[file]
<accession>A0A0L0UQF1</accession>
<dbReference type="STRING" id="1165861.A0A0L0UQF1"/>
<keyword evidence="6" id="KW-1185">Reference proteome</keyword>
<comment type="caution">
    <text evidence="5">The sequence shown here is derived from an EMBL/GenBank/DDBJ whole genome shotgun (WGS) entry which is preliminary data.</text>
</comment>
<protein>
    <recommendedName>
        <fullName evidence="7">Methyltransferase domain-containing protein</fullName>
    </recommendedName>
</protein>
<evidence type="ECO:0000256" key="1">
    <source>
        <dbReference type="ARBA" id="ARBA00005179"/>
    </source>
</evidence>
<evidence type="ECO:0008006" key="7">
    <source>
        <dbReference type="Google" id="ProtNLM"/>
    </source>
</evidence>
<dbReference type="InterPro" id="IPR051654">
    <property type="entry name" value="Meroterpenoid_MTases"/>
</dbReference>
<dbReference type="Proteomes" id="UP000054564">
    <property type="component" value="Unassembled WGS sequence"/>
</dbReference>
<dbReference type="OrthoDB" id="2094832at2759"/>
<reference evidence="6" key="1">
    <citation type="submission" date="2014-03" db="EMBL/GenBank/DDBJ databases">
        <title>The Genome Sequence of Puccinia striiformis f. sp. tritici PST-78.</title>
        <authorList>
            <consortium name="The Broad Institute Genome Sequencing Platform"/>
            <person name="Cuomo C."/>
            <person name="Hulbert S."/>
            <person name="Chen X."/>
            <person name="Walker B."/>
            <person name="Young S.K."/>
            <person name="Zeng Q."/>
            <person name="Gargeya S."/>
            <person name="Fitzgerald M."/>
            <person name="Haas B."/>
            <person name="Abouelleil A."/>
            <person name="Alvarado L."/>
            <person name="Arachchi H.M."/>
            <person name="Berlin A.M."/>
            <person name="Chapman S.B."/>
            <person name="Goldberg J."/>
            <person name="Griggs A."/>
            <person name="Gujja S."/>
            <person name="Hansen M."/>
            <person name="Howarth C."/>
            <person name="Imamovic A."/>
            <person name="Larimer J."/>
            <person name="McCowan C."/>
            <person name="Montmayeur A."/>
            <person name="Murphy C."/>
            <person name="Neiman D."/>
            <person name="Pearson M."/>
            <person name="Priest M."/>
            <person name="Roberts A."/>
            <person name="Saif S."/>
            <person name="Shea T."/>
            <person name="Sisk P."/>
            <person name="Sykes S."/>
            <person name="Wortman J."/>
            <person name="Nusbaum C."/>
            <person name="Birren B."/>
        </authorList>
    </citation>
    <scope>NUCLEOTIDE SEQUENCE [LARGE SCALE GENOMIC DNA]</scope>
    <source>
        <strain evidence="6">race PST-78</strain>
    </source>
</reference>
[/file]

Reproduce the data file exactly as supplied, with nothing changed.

<accession>A0A0L0UQF1</accession>
<dbReference type="STRING" id="1165861.A0A0L0UQF1"/>
<keyword evidence="6" id="KW-1185">Reference proteome</keyword>
<comment type="caution">
    <text evidence="5">The sequence shown here is derived from an EMBL/GenBank/DDBJ whole genome shotgun (WGS) entry which is preliminary data.</text>
</comment>
<protein>
    <recommendedName>
        <fullName evidence="7">Methyltransferase domain-containing protein</fullName>
    </recommendedName>
</protein>
<evidence type="ECO:0000256" key="1">
    <source>
        <dbReference type="ARBA" id="ARBA00005179"/>
    </source>
</evidence>
<evidence type="ECO:0008006" key="7">
    <source>
        <dbReference type="Google" id="ProtNLM"/>
    </source>
</evidence>
<dbReference type="InterPro" id="IPR051654">
    <property type="entry name" value="Meroterpenoid_MTases"/>
</dbReference>
<dbReference type="Proteomes" id="UP000054564">
    <property type="component" value="Unassembled WGS sequence"/>
</dbReference>
<dbReference type="OrthoDB" id="2094832at2759"/>
<reference evidence="6" key="1">
    <citation type="submission" date="2014-03" db="EMBL/GenBank/DDBJ databases">
        <title>The Genome Sequence of Puccinia striiformis f. sp. tritici PST-78.</title>
        <authorList>
            <consortium name="The Broad Institute Genome Sequencing Platform"/>
            <person name="Cuomo C."/>
            <person name="Hulbert S."/>
            <person name="Chen X."/>
            <person name="Walker B."/>
            <person name="Young S.K."/>
            <person name="Zeng Q."/>
            <person name="Gargeya S."/>
            <person name="Fitzgerald M."/>
            <person name="Haas B."/>
            <person name="Abouelleil A."/>
            <person name="Alvarado L."/>
            <person name="Arachchi H.M."/>
            <person name="Berlin A.M."/>
            <person name="Chapman S.B."/>
            <person name="Goldberg J."/>
            <person name="Griggs A."/>
            <person name="Gujja S."/>
            <person name="Hansen M."/>
            <person name="Howarth C."/>
            <person name="Imamovic A."/>
            <person name="Larimer J."/>
            <person name="McCowan C."/>
            <person name="Montmayeur A."/>
            <person name="Murphy C."/>
            <person name="Neiman D."/>
            <person name="Pearson M."/>
            <person name="Priest M."/>
            <person name="Roberts A."/>
            <person name="Saif S."/>
            <person name="Shea T."/>
            <person name="Sisk P."/>
            <person name="Sykes S."/>
            <person name="Wortman J."/>
            <person name="Nusbaum C."/>
            <person name="Birren B."/>
        </authorList>
    </citation>
    <scope>NUCLEOTIDE SEQUENCE [LARGE SCALE GENOMIC DNA]</scope>
    <source>
        <strain evidence="6">race PST-78</strain>
    </source>
</reference>